“ Brand: Morrisons / Type: Cakes „
I make my own scones and it's an extremely rare occurrence that will find me purchasing them from the supermarket, or even the bakery. The only reason I happened to buy these is that a comment from a friend telling me how nice they were coincided with a challenge I'd set myself to purchase and sample five products from the Morrisons Value range. I have to tell you straight away that I am sitting on the fence with these scones, as they are neither 'really nice' (to quote my aforementioned friend) nor as appalling as the price or packaging would lead me to believe. They are, quite simply, OK.. To really enjoy them you do have to go into the eating experiment with an open mind. I am used to my own scones, larger than usual and cooked to my exact requirements with a very generous filling of fruit. These are smaller even than the scones you can buy from more specialised brands, they have a very dry appearance and look to be almost flaky along the sides. They have a pleasant golden brown colour but this looks a little forced to me, almost as though Morrisons have dabbed a little browning agent onto the top of the scone rather than it indicating a well and thoroughly cooked scone. I sliced the first one in half and discovered it to be a very crumbly affair, I spread a little soft butter on the two halves and was eventually left with small pieces of scone on my plate as it fell to pieces. This wasn't a problem in itself, although I did start to wonder at this point just how dry the scone was going to be. The answer to that is very dry. This is definitely the driest scone I've ever eaten, even the very few sultanas in the scone didn't help moisten it in any way as they themselves weren't juicy in the slightest. By the way, don't be fooled by the large sultanas you can see on the crust of the scone because once you cut one open you'll realise those are all there are as only a couple of smaller sultanas were dotted inside the actual scone. The taste isn't bad really. There are no spices or anything else added to the scone to make it any less than doughy tasting, it's very bland but not something you'd spit out in disgust. I found with my second scone that a dabbing of strawberry jam livens the flavour up nicely, and while you'll never be fooled that you're eating a Waitrose scone at least these are more edible than they look! The main problem I think is that they haven't been seasoned well and perhaps they have used a recipe to make these a cross between a cake and a real scone. They are better than I expected actually. I honestly cannot say that I particularly enjoyed them, and I certainly will never buy them again, but for 36p they are there as an alternative should you be on a tight budget and are a decent base to be brightened up with your choice of filling or topping.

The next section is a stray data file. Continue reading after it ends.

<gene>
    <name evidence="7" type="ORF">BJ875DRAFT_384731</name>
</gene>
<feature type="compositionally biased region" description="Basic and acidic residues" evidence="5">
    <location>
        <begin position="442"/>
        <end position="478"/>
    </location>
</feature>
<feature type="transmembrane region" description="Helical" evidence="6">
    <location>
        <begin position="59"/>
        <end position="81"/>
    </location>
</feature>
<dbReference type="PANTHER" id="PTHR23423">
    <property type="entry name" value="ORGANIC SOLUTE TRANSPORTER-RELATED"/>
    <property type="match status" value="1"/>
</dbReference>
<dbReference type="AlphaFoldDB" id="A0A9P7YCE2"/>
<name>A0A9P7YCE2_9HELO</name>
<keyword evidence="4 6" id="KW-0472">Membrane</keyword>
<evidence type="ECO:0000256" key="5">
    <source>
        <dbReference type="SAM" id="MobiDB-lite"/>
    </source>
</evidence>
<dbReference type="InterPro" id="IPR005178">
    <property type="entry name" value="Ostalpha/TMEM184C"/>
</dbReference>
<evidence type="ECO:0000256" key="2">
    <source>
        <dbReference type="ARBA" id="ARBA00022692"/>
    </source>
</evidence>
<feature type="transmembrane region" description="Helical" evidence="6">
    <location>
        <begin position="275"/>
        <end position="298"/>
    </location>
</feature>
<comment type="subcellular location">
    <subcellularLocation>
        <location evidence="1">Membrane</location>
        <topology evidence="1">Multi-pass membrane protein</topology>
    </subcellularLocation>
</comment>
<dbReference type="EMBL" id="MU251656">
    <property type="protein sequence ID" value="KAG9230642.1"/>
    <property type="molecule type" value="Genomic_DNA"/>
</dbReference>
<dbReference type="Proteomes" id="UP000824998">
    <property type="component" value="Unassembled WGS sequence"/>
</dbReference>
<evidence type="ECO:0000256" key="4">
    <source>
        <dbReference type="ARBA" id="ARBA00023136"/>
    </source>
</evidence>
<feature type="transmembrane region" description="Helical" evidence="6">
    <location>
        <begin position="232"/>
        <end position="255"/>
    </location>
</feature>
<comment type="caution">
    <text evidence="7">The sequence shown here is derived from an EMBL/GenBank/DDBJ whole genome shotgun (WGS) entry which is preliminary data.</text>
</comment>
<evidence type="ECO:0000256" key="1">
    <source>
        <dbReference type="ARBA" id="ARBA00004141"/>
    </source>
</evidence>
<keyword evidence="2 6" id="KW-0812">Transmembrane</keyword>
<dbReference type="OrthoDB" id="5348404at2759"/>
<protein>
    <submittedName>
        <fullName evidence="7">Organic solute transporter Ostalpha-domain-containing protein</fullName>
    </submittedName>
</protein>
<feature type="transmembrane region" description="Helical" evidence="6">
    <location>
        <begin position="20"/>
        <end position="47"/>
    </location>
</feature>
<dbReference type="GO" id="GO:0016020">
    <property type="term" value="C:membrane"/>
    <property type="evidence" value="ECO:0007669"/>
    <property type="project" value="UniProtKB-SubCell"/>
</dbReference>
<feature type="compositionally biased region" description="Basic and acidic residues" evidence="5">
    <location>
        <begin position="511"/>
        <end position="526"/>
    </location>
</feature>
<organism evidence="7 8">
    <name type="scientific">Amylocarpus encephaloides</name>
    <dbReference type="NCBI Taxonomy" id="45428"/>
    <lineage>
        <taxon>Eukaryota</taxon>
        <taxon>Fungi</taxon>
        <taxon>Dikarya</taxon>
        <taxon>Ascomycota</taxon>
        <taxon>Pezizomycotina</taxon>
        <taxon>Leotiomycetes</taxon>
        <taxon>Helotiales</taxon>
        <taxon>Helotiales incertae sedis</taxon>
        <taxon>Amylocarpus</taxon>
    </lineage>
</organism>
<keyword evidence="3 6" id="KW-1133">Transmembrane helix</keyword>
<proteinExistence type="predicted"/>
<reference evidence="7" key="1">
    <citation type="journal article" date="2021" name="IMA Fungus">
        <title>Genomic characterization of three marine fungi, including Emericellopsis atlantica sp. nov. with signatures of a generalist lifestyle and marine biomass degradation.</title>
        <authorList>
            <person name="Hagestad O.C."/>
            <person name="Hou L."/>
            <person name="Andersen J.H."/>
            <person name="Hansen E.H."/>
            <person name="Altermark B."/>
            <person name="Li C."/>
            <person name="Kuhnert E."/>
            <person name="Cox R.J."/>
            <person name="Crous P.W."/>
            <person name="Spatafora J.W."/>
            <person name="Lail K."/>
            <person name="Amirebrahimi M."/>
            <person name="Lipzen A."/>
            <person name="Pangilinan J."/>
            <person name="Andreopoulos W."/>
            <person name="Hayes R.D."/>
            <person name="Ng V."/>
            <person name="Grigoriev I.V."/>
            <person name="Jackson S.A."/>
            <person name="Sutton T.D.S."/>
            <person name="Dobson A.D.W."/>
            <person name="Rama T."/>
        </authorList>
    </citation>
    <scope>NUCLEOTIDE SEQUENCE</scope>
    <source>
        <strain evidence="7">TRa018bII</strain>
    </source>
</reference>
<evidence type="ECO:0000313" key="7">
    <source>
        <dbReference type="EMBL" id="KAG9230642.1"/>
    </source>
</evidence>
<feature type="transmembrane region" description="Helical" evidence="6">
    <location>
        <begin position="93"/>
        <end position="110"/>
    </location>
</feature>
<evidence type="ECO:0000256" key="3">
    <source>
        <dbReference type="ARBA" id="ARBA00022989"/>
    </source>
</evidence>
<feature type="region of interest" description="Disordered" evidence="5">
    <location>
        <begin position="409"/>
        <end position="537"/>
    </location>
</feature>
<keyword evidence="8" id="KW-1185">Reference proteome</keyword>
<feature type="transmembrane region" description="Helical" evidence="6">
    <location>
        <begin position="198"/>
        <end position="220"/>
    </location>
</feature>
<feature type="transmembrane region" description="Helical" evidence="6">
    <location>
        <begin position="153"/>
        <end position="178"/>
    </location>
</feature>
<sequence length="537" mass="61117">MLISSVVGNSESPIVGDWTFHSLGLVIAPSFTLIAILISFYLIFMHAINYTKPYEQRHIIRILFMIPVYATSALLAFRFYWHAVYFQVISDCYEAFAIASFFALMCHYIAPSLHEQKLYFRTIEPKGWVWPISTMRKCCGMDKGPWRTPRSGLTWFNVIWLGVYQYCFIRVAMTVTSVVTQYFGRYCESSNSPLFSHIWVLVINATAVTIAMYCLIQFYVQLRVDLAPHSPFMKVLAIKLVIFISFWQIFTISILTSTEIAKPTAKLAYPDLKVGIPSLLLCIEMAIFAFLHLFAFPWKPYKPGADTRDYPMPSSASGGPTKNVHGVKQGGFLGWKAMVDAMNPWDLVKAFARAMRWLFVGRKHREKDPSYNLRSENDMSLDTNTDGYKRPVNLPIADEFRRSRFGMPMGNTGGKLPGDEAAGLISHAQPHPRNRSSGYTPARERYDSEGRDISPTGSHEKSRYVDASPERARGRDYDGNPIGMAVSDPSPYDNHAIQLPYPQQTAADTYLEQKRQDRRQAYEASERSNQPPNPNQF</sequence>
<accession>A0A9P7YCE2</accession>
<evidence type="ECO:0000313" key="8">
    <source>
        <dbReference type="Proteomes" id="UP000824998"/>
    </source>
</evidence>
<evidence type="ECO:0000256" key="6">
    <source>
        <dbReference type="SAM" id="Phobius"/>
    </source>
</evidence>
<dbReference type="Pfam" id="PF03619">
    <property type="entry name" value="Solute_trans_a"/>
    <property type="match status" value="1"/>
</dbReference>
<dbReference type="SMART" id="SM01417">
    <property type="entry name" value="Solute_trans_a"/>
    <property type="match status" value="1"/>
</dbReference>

PRICE: 36p NUTRITIONAL INFORMATION (per scone): Calories: 146 Kj: 616 Protein: 3g Carbohydrates: 24.3g - of which sugars: 8.2g Fat: 4.1g - of which saturates: 0.9g Fibre: 1g Sodium: 0.2g Salt equivalent: 0.5g INGREDIENTS: Wheat flour, water, sugar, vegetable margarine, annato, curcumin, whey powder, sultanas, sodium diphosphates, sodium bicarbonate, soya flour, potassium sorbate, I-cysteine hydrochloride, salt =========================================== Commercially made scones always seem a bit of a mystery to me, in how much they vary as regards shape, size, consistency and flavour. I have tried making my own, as I love scones, but the result is always the same - a cross between a house brick and a brillo pad. Consequently, I prefer to rely on the ready-made variety. I found this pack of Morrisons "value" range fruit scones close to the entrance door, well away from all other packed fruit, cake and biscuit products. The outer packaging is sealed cellophane which has largely yellow, green and white panels on the front and back. The back shows nutritional information, ingredients list, storage instructions, Morrisons' contact details, and advice that only the outer film of the packaging is recyclable. The scones are approximately 2" high, and have a circumference of approximately 5" - that's a "guess-timate", as I can't find my tape measure - and they nestle inside a clear, moulded plastic tray. They are nicely browned on the top, and you can see even before you bite into one, that there is a generous serving of sultanas inside. I can't eat my scones dry, and I'm not keen on having them with jam and/or cream, so I just go for a little butter or Flora. On cutting the first scone in half, though the knife slid through fairly easily, crumbs of all shapes and sizes shot everywhere. The consistency of these scones is very crumbly, to the point where a dustpan and brush was called for. Due to the crumbliness, I found the insides of the two halves of the scone very difficult to spread on this occasion Flora upon. Flora is very soft and doesn't need hard work as butter sometimes does, but just the lightest pressure of Flora on the scone inside surface made it break into little pieces. Never to be swayed, as I was going to chew it up anyway, I grabbed a spoon to scoop up the "Flora'd" pieces, and settled to do the taste test. The first thing that struck me about the scone was the strange smell.....not a million miles away from modelling clay. I'm used to scones having a spicy aroma, but these had none - hardly surprising as no spices are mentioned in the ingredients list. Once inside my mouth and on chewing the scone, I found the texture to be varied. Parts were somewhat chalky, other parts were dry, and the rest was soft and spongy. As far as the overall taste is concerned, I wasn't too impressed. The cake part was extremely bland - even a little chalky, and though the serving of sultanas was very generous for a budget product, they were completely uninspiring, and I didn't like what I was eating very much at all. It's rare for me to throw food away, even if it is of substandard quality, but in this instance I broke my usual "waste not want not" rule, and felt that I didn't want to eat the other 9 scones. The rubbish bin ate them for me. I'd seriously recommend to anybody who just happens to fancy some scones next time they are in Morrisons, to give these a miss, and pay a little more for a more up market brand. Some "value" products across the spectrum of supermarkets are superb, but Morrisons Value Fruit Scones aren't, and actually result in being a false economy if they are so bad that you have to throw them away. If you pay more for your scones and go for a brand that you know is good quality, at least the product will get eaten. In summary, this is a very miserable offering from Morrisons which I certainly won't even think about buying again. Thanks for reading!